MP takes up PI port­fo­lio

Central Leader - - NEWS - By KARINA ABADIA

BE­COM­ING the first Pa­cific Is­land Na­tional MP is an hon­our for Pe­seta Sam Lo­tuIiga.

It’s just the op­por­tu­nity he needs to help raise achieve­ment lev­els among Pa­cific Is­land stu­dents, he says.

The MP for Maun­gakiekie was made a Min­is­ter out­side of Cab­i­net with the roles of Min­is­ter of Pa­cific Is­land Af­fairs and As­so­ci­ate Min­is­ter of Lo­cal Gov­ern­ment on Jan­uary 28 in a cer­e­mony that was a real fam­ily af­fair, the One­hunga man says.

‘‘The only thing that tinged the day was not hav­ing my fa­ther there. He was a real in­spi­ra­tion and big part of my life but he passed away in Novem­ber.’’

His fa­ther prob­a­bly would have cried tears of joy be­cause he was a very emo­tional and hum­ble man, Mr Lotu-Iiga says.

The fam­ily came from Samoa to Auck­land in 1974.

Mr Lotu-Iiga lived with his par­ents, two sis­ters and brother in a three-bed­room house in Man­gere and says they were sel­dom alone.

‘‘There were of­ten 15 or 16 peo­ple liv­ing there. My par­ents helped rel­a­tives who em­i­grated. Then when they got on their own feet they went out and found their own place.’’

They were times, he says.



‘‘We were like any other New Zealand fam­ily. We played cricket, rugby and bull­rush in the back­yard. We just hap­pened to be a mi­grant fam­ily from Samoa.’’

Mr Lotu-Iiga at­tended Man­gere Cen­tral and Auck­land Gram­mar schools be­fore study­ing law and com­merce at the Univer­sity of Auck­land.

He later worked at law firm Rus­sell McVeagh as a so­lic­i­tor be­fore mov­ing to Lon­don then Syd­ney to work in fi­nance.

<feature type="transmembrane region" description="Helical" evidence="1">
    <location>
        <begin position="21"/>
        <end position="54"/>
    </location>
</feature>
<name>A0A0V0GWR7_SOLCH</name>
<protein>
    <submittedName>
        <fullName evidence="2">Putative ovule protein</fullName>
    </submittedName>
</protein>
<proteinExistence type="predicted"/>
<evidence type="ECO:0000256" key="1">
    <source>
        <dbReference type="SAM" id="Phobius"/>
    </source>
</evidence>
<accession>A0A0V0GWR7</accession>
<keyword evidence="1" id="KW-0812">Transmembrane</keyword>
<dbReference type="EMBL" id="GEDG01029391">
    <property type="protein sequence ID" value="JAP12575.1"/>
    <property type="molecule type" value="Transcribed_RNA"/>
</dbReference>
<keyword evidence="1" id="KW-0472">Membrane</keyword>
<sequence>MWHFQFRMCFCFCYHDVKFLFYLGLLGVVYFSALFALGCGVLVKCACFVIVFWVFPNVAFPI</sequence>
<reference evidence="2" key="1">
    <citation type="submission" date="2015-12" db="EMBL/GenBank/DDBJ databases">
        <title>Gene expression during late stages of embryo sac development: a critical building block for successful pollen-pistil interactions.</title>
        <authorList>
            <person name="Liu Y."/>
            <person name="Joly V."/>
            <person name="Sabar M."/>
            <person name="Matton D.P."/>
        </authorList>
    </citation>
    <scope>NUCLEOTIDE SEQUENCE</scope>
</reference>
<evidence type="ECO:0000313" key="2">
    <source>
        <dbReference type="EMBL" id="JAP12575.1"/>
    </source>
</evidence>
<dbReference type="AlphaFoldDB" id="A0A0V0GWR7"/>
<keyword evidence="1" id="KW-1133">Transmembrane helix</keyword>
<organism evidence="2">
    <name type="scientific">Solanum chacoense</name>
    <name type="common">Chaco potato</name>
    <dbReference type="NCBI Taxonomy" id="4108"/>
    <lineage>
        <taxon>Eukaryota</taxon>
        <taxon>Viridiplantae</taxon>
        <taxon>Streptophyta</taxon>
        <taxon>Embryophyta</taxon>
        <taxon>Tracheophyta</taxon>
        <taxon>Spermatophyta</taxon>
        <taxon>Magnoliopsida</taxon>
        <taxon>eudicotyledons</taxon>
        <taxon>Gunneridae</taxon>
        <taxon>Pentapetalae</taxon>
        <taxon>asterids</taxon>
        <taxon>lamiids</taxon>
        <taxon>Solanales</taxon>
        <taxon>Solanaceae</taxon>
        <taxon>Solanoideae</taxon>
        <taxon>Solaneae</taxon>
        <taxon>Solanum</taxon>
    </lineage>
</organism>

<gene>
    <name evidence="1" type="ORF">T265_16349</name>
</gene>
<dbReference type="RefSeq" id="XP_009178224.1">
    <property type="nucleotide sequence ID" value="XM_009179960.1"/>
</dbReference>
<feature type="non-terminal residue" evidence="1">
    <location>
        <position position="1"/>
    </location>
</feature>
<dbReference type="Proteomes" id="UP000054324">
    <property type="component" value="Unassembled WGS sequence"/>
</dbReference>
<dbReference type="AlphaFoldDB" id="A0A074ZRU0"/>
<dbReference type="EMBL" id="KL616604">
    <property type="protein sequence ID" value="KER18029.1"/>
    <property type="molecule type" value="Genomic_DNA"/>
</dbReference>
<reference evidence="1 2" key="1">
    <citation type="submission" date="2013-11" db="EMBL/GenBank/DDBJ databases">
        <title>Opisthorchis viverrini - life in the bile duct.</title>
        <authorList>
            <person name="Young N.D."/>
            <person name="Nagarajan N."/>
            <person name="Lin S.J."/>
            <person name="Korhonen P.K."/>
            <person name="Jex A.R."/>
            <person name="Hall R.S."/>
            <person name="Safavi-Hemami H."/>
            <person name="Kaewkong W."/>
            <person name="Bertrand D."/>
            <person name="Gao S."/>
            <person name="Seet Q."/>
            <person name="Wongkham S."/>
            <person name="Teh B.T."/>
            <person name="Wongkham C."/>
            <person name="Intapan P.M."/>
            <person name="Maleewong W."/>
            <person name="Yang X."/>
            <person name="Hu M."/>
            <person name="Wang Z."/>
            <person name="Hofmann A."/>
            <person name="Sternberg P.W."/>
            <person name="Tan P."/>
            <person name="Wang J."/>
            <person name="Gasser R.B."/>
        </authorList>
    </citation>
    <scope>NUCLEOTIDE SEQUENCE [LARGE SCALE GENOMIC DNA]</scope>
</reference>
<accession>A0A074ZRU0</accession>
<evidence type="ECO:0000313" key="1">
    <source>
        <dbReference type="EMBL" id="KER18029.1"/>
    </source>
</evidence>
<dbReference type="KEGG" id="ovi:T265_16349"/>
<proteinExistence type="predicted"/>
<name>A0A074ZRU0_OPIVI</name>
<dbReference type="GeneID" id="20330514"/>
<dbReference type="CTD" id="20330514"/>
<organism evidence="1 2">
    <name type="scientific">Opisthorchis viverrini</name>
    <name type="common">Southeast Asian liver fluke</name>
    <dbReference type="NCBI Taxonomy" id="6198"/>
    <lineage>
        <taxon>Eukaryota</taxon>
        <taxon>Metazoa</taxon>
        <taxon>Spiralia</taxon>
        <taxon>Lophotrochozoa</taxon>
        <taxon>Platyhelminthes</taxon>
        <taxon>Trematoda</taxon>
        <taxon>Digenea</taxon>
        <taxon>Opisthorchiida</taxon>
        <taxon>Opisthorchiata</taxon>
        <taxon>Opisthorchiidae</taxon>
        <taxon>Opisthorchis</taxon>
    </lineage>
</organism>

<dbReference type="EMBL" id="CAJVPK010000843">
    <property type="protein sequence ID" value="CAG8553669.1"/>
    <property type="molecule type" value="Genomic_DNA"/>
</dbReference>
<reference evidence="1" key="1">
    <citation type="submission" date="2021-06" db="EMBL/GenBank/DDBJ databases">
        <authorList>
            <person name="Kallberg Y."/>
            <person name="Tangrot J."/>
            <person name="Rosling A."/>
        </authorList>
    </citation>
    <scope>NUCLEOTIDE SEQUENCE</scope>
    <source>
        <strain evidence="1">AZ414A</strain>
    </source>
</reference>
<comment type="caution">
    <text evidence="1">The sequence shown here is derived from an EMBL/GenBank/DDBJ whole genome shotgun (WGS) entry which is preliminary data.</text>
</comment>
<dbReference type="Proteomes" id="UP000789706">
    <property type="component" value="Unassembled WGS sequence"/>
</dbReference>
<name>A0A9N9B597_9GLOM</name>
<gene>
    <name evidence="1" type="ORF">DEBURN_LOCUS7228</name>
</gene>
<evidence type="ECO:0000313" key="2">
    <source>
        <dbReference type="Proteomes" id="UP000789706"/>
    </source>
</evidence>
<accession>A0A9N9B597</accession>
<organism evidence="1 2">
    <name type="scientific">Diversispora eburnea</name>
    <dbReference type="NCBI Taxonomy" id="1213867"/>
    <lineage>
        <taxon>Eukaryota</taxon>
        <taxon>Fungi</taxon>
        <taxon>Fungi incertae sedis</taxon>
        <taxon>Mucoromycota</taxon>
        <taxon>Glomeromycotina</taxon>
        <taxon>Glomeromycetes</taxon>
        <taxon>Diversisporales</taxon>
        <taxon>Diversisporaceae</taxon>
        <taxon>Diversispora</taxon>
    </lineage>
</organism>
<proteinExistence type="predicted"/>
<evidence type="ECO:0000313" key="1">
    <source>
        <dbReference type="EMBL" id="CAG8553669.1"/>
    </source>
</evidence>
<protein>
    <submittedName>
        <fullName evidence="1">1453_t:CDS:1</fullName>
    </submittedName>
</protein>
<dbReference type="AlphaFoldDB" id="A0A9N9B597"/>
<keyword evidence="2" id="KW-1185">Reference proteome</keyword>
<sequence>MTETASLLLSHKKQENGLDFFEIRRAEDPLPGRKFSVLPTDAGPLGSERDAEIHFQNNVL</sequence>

He has been the MP for Maun­gakiekie since 2008 and has a lot to thank his par­ents for when it comes to his ca­reer, he says.

His fa­ther, who was one of his he­roes, was largely un­e­d­u­cated but de­ter­mined his chil­dren would be able to pur­sue their ed­u­ca­tion.

Mr Lotu-Iiga would like to use his min­is­te­rial po­si­tion to make sure all chil­dren have that choice.

‘‘I want to see kids have the same op­por­tu­ni­ties as I did for ed­u­ca­tion, per­sonal de­vel­op­ment and to re­alise their dreams and as­pi­ra­tions.’’

Tech­nol­ogy has brought with it huge de­vel­op­ments in ed­u­ca­tion and chil­dren in lower decile schools should not be dis­ad­van­taged as a re­sult, he says.

‘‘It’s so im­por­tant we get broad­band into schools and that’s al­ready hap­pen­ing. That’s also why it’s im­por­tant to get broad­band into homes.’’

Ev­ery child has a gift or tal­ent but not all of them will be aca­demic.

Recog­ni­tion of that fact has led to greater study choices in­clud­ing trades and ser­vices acad­e­mies at schools in the ward, he says.

‘‘I think in­creas­ingly we are go­ing to see the in­volve­ment of in­dus­try groups in­side some schools.

‘‘It’s a con­tro­ver­sial thing but if it means a kid is go­ing to get a job on a Fletcher Con­struc­tion site I’m happy for that to hap­pen.’’

Some ar­gue there are in­sti­tu­tional bar­ri­ers to Pa­cific Is­lan­ders achiev­ing in the school sys­tem, but Mr Lotu-Iiga dis­agrees.

‘‘I think peo­ple are by and large treated on their mer­its and abil­i­ties. Be­ing a Pa­cific Is­lan­der in New Zealand isn’t a bar­rier to suc­ceed­ing in life.’’


New ap­point­ment: MP for Maun­gakiekie Pe­seta Sam Lotu-Iiga plans to use his ap­point­ment as Min­is­ter of Pa­cific Is­land Af­fairs to im­prove ed­u­ca­tional achieve­ment lev­els and em­ploy­ment rates among Pa­cific Is­lan­ders.

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